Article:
Meet this year’s Tree of Hope Lighter: Mya Culley

A young girl wears a Santa hat and holds a box of fuzzy slippers. Behind her are nurses wearing masks and funny glasses with Christmas-themed characters.

This year, Mya Culley lists a Polaroid camera on the top of her wish list. She giggles when asked what she wants most because, after all, she’s 8 years old and excited about the holiday.

Capturing moments is a fun way to freeze time, like the photo snapped when Mya was asked to be this year’s Tree of Hope lighter. She’s sitting on a big colorful couch in the pediatrics department at Roswell Park Comprehensive Cancer Center, with the nurses behind her decked out in Santa and snowman glasses, crouched around without her knowing they were there for the big moment.

“Mya is the joy of Christmas,” says Meghan Higman, MD, PhD, a pediatric oncologist who has been working with Mya and her mom, Tanya Culley, since late August 2021. By the time they met, the little girl had been feeling not quite right for a few weeks, with a fever that wouldn’t break and tests that were initially inconclusive.

“She had a basic MRI for something completely unrelated and she developed a fever that night, at which point I thought maybe it was a side effect from the dye they used,” Tanya Culley says. Mya was tested for COVID several times and visited her pediatrician but told, at the time, that she had a virus that just needed to run its course. Another trip to the pediatrician found an ear infection but even after a week’s course of antibiotics, the fever wasn’t going away. Her pediatrician suggested it was time to go to the emergency room.

“We got some really abnormal bloodwork but they weren’t sure it was leukemia because it doesn’t always show up in the same way,” Tanya says. “After a week in the hospital, we finally got the diagnosis, pre-B cell acute lymphoblastic leukemia. We were told if you have to have a diagnosis, this is what you want.”

“It was right before my birthday,” Mya says. “I stayed in the hospital forever!”

It was more like a month, but in kid-time, that’s about the same thing. Luckily, she responded well to treatment and was able to go home a little faster than the 30 days the doctors anticipated. “It was a lot of treatment but she’s rocked it out,” Tanya says.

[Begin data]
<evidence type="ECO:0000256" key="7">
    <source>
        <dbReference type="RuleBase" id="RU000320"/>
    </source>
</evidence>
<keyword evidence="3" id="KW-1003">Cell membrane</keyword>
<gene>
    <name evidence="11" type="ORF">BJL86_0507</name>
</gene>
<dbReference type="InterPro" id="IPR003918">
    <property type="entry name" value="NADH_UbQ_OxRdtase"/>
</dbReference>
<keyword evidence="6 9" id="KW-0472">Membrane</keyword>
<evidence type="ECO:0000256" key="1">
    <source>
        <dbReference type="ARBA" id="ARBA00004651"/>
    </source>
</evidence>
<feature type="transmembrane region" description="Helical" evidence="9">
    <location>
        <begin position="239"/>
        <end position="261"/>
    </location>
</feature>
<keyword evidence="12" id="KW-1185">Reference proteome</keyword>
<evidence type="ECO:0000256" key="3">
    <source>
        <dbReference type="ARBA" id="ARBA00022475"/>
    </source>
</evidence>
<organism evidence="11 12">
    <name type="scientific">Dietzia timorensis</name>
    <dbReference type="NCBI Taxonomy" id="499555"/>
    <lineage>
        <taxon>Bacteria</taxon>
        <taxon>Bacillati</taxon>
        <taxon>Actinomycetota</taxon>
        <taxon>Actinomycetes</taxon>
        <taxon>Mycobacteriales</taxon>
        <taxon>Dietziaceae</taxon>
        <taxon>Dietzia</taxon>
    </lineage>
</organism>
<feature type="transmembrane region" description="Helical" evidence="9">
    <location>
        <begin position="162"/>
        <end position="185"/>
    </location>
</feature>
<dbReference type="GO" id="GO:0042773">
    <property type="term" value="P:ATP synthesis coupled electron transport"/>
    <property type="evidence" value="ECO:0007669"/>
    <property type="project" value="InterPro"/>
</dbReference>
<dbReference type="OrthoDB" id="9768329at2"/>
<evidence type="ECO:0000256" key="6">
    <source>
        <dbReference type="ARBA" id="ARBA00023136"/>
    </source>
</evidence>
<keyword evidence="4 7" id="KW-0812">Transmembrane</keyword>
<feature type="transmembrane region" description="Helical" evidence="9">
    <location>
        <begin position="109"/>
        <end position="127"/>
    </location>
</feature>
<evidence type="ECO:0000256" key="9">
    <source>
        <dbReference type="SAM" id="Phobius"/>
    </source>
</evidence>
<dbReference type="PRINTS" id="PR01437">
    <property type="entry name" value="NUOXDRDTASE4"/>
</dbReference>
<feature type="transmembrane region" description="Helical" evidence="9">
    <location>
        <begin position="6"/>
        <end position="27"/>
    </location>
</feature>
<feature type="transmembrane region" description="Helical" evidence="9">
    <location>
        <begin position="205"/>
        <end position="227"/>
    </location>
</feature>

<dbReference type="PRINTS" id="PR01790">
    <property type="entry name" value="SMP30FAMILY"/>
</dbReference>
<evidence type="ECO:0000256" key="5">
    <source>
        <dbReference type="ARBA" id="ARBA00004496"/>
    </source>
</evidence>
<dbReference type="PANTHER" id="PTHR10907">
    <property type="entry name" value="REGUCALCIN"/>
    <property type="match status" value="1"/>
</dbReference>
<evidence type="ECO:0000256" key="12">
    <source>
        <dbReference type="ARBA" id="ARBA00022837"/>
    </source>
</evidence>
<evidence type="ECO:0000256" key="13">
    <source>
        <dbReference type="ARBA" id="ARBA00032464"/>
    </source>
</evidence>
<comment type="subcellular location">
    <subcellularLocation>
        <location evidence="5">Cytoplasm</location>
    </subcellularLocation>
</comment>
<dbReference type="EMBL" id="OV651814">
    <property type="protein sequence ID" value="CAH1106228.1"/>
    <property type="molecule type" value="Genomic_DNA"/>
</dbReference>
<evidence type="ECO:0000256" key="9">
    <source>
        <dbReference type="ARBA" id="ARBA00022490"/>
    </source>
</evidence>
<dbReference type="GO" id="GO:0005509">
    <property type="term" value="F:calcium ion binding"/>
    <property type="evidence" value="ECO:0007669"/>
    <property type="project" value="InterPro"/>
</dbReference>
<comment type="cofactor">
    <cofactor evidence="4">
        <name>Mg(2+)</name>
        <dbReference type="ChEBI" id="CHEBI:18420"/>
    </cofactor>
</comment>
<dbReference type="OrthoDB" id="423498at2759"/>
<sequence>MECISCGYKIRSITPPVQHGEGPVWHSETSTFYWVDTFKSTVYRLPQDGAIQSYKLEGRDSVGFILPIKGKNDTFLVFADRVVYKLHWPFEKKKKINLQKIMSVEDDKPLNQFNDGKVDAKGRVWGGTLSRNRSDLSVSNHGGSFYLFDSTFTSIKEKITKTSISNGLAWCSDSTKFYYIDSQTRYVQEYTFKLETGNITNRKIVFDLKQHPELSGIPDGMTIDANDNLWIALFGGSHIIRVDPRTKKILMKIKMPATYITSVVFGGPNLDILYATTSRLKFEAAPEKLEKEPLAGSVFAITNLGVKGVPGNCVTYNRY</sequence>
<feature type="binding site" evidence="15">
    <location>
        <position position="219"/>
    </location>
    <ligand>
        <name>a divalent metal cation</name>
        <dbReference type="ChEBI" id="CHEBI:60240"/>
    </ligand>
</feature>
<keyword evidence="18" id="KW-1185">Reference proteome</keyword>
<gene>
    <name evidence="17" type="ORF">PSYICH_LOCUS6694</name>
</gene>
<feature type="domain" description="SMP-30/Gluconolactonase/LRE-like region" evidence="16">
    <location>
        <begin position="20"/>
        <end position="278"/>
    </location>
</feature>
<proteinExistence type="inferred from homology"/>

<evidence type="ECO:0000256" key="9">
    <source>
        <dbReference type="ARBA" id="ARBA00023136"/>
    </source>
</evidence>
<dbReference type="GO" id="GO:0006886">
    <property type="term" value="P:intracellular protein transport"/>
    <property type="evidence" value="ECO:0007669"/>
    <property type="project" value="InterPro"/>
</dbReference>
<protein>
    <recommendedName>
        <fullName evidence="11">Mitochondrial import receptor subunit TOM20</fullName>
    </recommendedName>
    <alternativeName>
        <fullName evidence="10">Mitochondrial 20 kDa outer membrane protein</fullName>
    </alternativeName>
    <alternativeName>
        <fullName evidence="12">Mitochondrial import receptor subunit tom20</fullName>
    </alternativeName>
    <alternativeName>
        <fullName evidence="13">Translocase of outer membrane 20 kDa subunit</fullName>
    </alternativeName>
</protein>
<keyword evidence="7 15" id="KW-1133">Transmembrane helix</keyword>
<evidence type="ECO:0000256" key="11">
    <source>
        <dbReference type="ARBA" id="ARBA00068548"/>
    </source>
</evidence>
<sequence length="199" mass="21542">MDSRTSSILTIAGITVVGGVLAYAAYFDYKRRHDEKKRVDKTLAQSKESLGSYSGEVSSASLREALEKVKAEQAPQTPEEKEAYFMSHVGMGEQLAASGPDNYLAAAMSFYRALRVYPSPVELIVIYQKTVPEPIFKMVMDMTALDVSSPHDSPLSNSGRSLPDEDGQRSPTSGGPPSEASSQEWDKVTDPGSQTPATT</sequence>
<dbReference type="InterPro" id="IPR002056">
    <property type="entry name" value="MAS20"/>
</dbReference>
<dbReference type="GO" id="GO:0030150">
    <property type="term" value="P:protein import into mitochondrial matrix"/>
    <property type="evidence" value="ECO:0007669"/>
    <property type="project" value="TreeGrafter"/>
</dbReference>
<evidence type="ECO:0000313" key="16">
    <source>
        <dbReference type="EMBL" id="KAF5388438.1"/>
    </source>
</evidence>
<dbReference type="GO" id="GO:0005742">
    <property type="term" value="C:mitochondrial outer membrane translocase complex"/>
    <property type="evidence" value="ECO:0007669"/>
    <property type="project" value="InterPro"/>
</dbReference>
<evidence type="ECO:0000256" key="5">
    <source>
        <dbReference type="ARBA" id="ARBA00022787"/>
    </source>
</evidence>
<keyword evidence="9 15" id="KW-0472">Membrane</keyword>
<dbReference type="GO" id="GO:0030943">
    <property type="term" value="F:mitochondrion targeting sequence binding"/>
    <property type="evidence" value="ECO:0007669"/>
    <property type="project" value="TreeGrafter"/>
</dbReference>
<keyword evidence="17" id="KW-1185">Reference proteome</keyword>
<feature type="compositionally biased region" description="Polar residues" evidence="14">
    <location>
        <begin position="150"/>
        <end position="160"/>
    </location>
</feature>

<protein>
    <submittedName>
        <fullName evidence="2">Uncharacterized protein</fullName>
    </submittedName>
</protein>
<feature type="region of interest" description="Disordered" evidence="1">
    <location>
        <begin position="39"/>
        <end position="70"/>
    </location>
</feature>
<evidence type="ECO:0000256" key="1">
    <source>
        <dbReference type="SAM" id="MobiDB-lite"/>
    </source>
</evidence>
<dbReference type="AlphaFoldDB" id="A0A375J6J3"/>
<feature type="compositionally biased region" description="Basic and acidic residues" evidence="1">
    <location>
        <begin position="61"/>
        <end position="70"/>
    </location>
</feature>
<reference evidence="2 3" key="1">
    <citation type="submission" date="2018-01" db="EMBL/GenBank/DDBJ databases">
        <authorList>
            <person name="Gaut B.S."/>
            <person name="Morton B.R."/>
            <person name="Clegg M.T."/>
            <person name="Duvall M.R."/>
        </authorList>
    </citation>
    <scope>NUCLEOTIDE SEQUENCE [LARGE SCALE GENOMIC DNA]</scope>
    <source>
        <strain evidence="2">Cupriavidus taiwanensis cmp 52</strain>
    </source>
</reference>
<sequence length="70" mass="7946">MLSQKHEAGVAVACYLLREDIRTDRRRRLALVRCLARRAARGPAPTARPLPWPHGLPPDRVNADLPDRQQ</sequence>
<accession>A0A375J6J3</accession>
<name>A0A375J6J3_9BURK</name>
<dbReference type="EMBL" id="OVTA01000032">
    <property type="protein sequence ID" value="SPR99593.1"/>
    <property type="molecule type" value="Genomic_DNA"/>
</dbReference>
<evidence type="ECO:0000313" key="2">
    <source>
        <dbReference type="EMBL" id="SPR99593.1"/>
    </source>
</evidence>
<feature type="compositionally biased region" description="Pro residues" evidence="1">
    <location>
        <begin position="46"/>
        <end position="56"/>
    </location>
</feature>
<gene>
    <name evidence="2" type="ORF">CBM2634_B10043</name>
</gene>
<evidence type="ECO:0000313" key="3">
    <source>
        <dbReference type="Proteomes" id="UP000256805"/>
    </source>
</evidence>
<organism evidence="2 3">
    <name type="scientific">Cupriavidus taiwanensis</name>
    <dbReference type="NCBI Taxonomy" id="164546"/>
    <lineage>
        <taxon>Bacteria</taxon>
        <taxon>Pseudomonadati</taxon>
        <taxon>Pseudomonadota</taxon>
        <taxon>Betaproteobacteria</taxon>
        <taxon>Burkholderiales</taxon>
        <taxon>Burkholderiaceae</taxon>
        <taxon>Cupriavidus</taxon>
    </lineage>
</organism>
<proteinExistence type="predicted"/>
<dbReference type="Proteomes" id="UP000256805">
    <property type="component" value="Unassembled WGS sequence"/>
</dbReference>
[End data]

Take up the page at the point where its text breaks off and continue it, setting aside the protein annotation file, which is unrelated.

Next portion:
Tree of Hope 2022

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A supportive family makes all the difference

It helps that Mya and Tanya had a lot of support throughout the course of treatment. “You can’t do pediatric oncology without a family,” Dr. Higman says. “We joke about taking a village to raise a child, you really can’t go through treatment without a family. Parents have to make sure their child is taking their medicine on time, making sure they can come in if they have a fever. Mya had that a few times where she had to come back in and stay for a few days. Mom has done a fantastic job. They all worked so well together – her boyfriend and Mya’s grandmother were involved as well – having the ability to have two people hear what’s going on during appointments is important and that’s played out very well for Mya’s family.”

During her treatment, Mya cut off her dolls’ hair when she lost her own “Shirley Temple curls,” Tanya says. It’s growing back but will likely be different. “It’s obnoxious right now!” Mya giggles about the long-term effect of the chemotherapy she still receives in rounds of 21-day treatments. She’s also on five-day courses of steroids that make her very tired.

“I’ll be asleep the whole day,” Mya says. “That’s what you’d do if you could,” Tanya says.

For now, she’s doing well. A nurse will come to her school two days per week when she’s in her treatment cycle, taking blood samples one day and providing chemotherapy another. This way, she can continue to be a kid, learning how to play softball and going about her childhood in as normal a manner a possible, Dr. Higman says.

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A holiday surprise

A few weeks ago, Tanya picked Mya up from school unexpectedly. There was an appointment at Roswell Park they needed to go to, but everything was fine, Tanya says. When they arrived, there were a few people standing by with cameras, just taking pictures and getting video for future use, they said.

“So, we sat down in the waiting room and what happened,” Tanya prompts.

“My friend brought me a red box. It had a lot of Christmas stuff! There were fluffy socks,” Mya recalls.

In the box was a note. It read “You light up every room you enter with your caring and joyful ways. Will you light up the Roswell Park 2022 Tree of Hope?”

Tanya knew a few weeks prior that this big day was coming.

“She’s just super,” Dr. Higman says. “We were talking about our kiddos and who would be a good tree lighter and she came right to mind. Mya is a dynamic little kid with an infectious smile. She’s at that age where she’s so happy about Christmas and everything is magical.”

Mya will have a special guest cheering her on when she lights up the Tree of Hope on December 9: Her uncle is visiting from Texas, a trip that was originally supposed to happen in August 2021, right around the time she was diagnosed.

It’s just one more reason to celebrate for Mya and her family this holiday season.

Editor’s Note: Cancer patient outcomes and experiences may vary, even for those with the same type of cancer. An individual patient’s story should not be used as a prediction of how another patient will respond to treatment. Roswell Park is transparent about the survival rates of our patients as compared to national standards, and provides this information, when available, within the cancer type sections of this website.